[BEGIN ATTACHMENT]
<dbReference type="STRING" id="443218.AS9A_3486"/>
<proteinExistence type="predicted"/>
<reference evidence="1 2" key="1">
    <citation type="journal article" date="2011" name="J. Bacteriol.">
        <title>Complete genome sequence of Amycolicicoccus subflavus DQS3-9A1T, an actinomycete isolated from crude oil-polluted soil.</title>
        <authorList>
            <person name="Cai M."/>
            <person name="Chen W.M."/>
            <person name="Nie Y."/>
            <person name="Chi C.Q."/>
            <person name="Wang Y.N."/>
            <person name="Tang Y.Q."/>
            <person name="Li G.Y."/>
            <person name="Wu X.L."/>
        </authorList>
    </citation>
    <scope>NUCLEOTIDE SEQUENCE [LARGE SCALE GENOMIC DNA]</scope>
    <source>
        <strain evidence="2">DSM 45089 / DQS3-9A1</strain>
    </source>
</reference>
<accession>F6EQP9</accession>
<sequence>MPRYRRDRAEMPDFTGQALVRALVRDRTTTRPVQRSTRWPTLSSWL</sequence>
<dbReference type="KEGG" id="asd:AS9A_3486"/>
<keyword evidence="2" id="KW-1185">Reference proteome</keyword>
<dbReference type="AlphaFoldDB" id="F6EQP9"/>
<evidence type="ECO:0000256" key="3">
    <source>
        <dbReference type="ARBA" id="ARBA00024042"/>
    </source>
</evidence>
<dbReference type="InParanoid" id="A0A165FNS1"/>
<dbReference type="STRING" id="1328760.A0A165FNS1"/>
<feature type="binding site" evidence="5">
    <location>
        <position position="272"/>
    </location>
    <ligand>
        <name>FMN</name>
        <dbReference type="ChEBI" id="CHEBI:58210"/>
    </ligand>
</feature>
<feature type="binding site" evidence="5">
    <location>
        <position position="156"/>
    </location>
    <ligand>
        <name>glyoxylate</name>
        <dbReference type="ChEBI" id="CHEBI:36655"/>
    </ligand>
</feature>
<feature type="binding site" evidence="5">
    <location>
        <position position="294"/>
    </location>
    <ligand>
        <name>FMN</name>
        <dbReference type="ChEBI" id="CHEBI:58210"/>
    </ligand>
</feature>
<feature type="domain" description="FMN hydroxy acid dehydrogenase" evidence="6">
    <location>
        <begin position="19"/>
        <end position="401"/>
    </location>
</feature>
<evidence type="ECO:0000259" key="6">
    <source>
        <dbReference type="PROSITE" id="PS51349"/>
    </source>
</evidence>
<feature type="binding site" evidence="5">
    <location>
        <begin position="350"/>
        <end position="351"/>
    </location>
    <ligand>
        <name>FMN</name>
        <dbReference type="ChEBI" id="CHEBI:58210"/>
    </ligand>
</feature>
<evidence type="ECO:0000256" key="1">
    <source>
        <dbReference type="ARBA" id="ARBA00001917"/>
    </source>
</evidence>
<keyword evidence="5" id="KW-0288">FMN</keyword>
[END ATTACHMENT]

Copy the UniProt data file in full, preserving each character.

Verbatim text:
<dbReference type="STRING" id="443218.AS9A_3486"/>
<proteinExistence type="predicted"/>
<reference evidence="1 2" key="1">
    <citation type="journal article" date="2011" name="J. Bacteriol.">
        <title>Complete genome sequence of Amycolicicoccus subflavus DQS3-9A1T, an actinomycete isolated from crude oil-polluted soil.</title>
        <authorList>
            <person name="Cai M."/>
            <person name="Chen W.M."/>
            <person name="Nie Y."/>
            <person name="Chi C.Q."/>
            <person name="Wang Y.N."/>
            <person name="Tang Y.Q."/>
            <person name="Li G.Y."/>
            <person name="Wu X.L."/>
        </authorList>
    </citation>
    <scope>NUCLEOTIDE SEQUENCE [LARGE SCALE GENOMIC DNA]</scope>
    <source>
        <strain evidence="2">DSM 45089 / DQS3-9A1</strain>
    </source>
</reference>
<accession>F6EQP9</accession>
<sequence>MPRYRRDRAEMPDFTGQALVRALVRDRTTTRPVQRSTRWPTLSSWL</sequence>
<dbReference type="KEGG" id="asd:AS9A_3486"/>
<keyword evidence="2" id="KW-1185">Reference proteome</keyword>
<dbReference type="AlphaFoldDB" id="F6EQP9"/>
<evidence type="ECO:0000256" key="3">
    <source>
        <dbReference type="ARBA" id="ARBA00024042"/>
    </source>
</evidence>
<dbReference type="InParanoid" id="A0A165FNS1"/>
<dbReference type="STRING" id="1328760.A0A165FNS1"/>
<feature type="binding site" evidence="5">
    <location>
        <position position="272"/>
    </location>
    <ligand>
        <name>FMN</name>
        <dbReference type="ChEBI" id="CHEBI:58210"/>
    </ligand>
</feature>
<feature type="binding site" evidence="5">
    <location>
        <position position="156"/>
    </location>
    <ligand>
        <name>glyoxylate</name>
        <dbReference type="ChEBI" id="CHEBI:36655"/>
    </ligand>
</feature>
<feature type="binding site" evidence="5">
    <location>
        <position position="294"/>
    </location>
    <ligand>
        <name>FMN</name>
        <dbReference type="ChEBI" id="CHEBI:58210"/>
    </ligand>
</feature>
<feature type="domain" description="FMN hydroxy acid dehydrogenase" evidence="6">
    <location>
        <begin position="19"/>
        <end position="401"/>
    </location>
</feature>
<evidence type="ECO:0000259" key="6">
    <source>
        <dbReference type="PROSITE" id="PS51349"/>
    </source>
</evidence>
<feature type="binding site" evidence="5">
    <location>
        <begin position="350"/>
        <end position="351"/>
    </location>
    <ligand>
        <name>FMN</name>
        <dbReference type="ChEBI" id="CHEBI:58210"/>
    </ligand>
</feature>
<evidence type="ECO:0000256" key="1">
    <source>
        <dbReference type="ARBA" id="ARBA00001917"/>
    </source>
</evidence>
<keyword evidence="5" id="KW-0288">FMN</keyword>